Tuesday, April 30, 2013
(1) Pittsburgh Penguins vs. (8) New York Islanders
Prediction: Penguins in 5
Reason: Even without Sidney Crosby, the Pens are too deep to allow the Islanders to play the spoiler for their season.
(2) Montreal Canadiens vs. (7) Ottawa Senators
Prediction: Canadiens in 6
Reason: Despite the slipping towards the end, the Habs should be able to wear down the Sens, despite them trying to put up a good fight.
(3) Washington Capitals vs. (6) New York Rangers
Prediction: Capitals in 6
Reason: Third straight odd-numbered year these two teams will face in the first round and the Caps have won both. With their new confidence, they'll find a way past King Henrik.
(4) Boston Bruins vs. (5) Toronto Maple Leafs
Prediction: Bruins in 6
Reason: As much of a great story as the Leafs have been, the Bruins will turn up their playoff expertise in order to get past the first round.
(1) Chicago Blackhawks vs. (8) Minnesota Wild
Prediction: Blackhawks in 5
Reason: With a big season and resting their players during the last game, the team who has been great all season should have a solid first round pairing.
(2) Anaheim Ducks vs. (7) Detroit Red Wings
Prediction: Ducks in 6
Reason: With the Red Wings barely getting in, the Ducks should be able to pluck off an already tired team and get their offense rolling well.
(3) Vancouver Canucks vs. (6) San Jose Sharks
Prediction: Canucks in 6
Reason: Trying to exercise the demons of last playoffs, the Canucks will need to prove early and often they are a team on a mission.
(4) St. Louis Blues vs. (5) Los Angeles Kings
Prediction: Blues in 7
Reason: Brian Elliott has been on a roll this season and hot goaltending is the name of the playoff game. Plus, they feel to avenge last year's loss to the eventual Cup champs.
Monday, April 29, 2013
While the average goalie in the NHL seems to be getting bigger and bigger-- this week's AGM is probably one of the first "big men" between the pipes. Standing a 6'3 and 205lbs. right-handed catch goalie, he fooled many a shooter due to his reach, "backwards" gloves, and filling the net; but thanks to happenstance beyond his control-- he never could make a mark in the NHL, but luckily-- there was an alternative. This week, the profile of Gary Kurt.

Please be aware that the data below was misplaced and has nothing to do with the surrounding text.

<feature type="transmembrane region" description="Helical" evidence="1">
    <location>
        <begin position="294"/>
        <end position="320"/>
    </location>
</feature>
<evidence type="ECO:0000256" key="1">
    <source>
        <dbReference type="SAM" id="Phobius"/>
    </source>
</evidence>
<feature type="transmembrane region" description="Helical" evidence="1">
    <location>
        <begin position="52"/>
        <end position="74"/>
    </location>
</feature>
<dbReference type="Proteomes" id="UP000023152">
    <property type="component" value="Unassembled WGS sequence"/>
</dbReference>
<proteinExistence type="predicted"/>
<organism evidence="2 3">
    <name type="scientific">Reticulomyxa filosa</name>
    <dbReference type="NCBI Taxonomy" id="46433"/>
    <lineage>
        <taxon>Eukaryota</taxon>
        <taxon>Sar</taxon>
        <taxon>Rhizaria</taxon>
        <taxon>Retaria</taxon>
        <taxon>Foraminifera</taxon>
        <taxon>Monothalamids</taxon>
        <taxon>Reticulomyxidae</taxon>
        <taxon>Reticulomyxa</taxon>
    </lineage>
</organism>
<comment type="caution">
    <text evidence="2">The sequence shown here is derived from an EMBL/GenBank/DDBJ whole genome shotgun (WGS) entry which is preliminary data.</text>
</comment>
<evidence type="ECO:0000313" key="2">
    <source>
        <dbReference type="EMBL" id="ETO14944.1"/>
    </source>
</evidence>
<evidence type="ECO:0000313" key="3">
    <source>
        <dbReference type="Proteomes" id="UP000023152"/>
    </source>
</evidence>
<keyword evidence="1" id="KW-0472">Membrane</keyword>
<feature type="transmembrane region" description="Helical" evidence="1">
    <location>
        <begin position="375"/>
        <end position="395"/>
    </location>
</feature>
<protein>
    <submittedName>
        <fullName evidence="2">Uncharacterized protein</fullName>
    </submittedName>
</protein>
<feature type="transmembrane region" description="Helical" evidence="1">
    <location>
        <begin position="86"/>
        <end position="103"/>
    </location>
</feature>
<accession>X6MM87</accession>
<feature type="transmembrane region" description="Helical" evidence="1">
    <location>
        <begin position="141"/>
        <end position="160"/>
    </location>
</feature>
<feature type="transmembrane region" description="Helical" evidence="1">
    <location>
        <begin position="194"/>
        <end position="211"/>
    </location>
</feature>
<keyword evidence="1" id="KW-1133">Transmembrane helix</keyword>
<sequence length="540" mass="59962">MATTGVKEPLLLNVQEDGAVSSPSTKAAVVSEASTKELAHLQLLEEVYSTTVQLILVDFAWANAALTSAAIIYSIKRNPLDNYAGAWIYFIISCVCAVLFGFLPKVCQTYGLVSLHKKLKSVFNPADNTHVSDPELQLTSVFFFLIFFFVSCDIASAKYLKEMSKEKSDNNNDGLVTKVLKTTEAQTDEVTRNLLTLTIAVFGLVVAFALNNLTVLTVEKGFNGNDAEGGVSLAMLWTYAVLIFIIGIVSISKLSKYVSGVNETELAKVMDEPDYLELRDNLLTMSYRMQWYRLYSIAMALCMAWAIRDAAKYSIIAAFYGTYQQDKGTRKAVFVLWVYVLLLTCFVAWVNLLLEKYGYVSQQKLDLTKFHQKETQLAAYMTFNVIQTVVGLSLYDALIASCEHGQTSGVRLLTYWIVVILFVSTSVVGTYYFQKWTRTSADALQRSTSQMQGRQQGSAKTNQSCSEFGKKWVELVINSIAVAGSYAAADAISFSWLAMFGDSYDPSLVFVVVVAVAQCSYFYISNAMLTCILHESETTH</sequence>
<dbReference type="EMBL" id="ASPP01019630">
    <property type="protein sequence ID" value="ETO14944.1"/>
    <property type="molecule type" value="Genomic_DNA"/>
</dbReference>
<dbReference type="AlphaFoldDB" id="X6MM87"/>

Kurt started his journey to with the Kitchener Rangers of the OHL. Spending four years there, Kurt played in 57 games from 1963-64 until 1966-67 and ended with a 4.45 GAA, as no other record was available. After his junior time, Kurt played for the Central Pro League's Omaha Knights posting a 5-21-3 record in 34 games in 1967-68, while Kurt played in 25 games in the 1968-69 season (no record provided).
Moving onto the AHL in the 1969-70 season, Kurt landed with the Cleveland Barons; appearing in 40 games the first season (no record) and then 42 in the 1970-71, where Kurt would finish with a 24-12-3 record, then going 4-3 in seven playoff appearances. That performance garnered Kurt a Second Team All-Star nod and allowed him to win the Hap Holmes Trophy for fewest goals-against in the AHL.
Kurt finally got a jump in the 1971-72 season as the California Golden Seals took a chance and played Kurt in 16 games that season, where he finished with a 1-7-5 record for the lowly club. Conversely, Kurt also played in the AHL for the Baltimore Clippers, finishing with a 12-4-1 record in 17 appearances.
After that season, Kurt moved to the new WHA in order to get a better chance. To start in the 1972-73 season, Kurt played for the New York Raiders; appearing in 36 games and posting a 10-21-0 record. The 1973-74 season saw Kurt play with the New York/New Jersey Knights and played in 20 games compiling an 8-10-0 record. Also that season, Kurt played in the North American League for 24 games on an assignment.
The WHA Expansion brought the Phoenix Roadrunners into the fold, where they would select Kurt in the draft. During the 1974-75 season, Kurt played in 47 games for Phoenix and posted a 25-16-4 record and then a 1-2 record in four playoff games. In the 1975-76 season, Kurt played in 40 games with the Roadrunners and posted a 18-20-2 record, while during the 1976-77 season-- Kurt posted an 11-19-1 record in 33 appearances.
During the 1977-78 season, Kurt played only three games for the Central League's Oklahoma City Blazers (no record) before retiring from pro hockey. After a year hiatus, Kurt returned to play in the Ontario Senior League with the Cambridge Hornets for 19 games before giving up the game for good.
A big goalie ahead of his time, Kurt had to deal with being put on an expansion team in the NHL; which knee-capped his career there in the big league. Luckily for him, the WHA was able to pan out to give him a memorable identity for those who followed that rival league. Yet, many would have to wonder that if there wasn't a logjam elsewhere if he could have been a solid goalie-- especially for his size.
Sunday, April 28, 2013
Part of me was pretty excited to see the Columbus Blue Jackets get into the playoffs. Of course, that was before the whole "Lumbus" thing which make everyone so very obnoxious. At that point, I wanted them to tank worse than any tanking from a scene out of "Patton."
And GM Jarmo Kekalainen saying that he hopes people don't think they arrived at something because they hadn't-- which rekindled my enjoyment for the Blue Jackets beyond some gimmick that wore out it's welcome like so much B-Sharps. Yet, they did arrive at the point that they are a team that is to be taken seriously, which is a huge step for a team that was in the shadows of THE Ohio State University.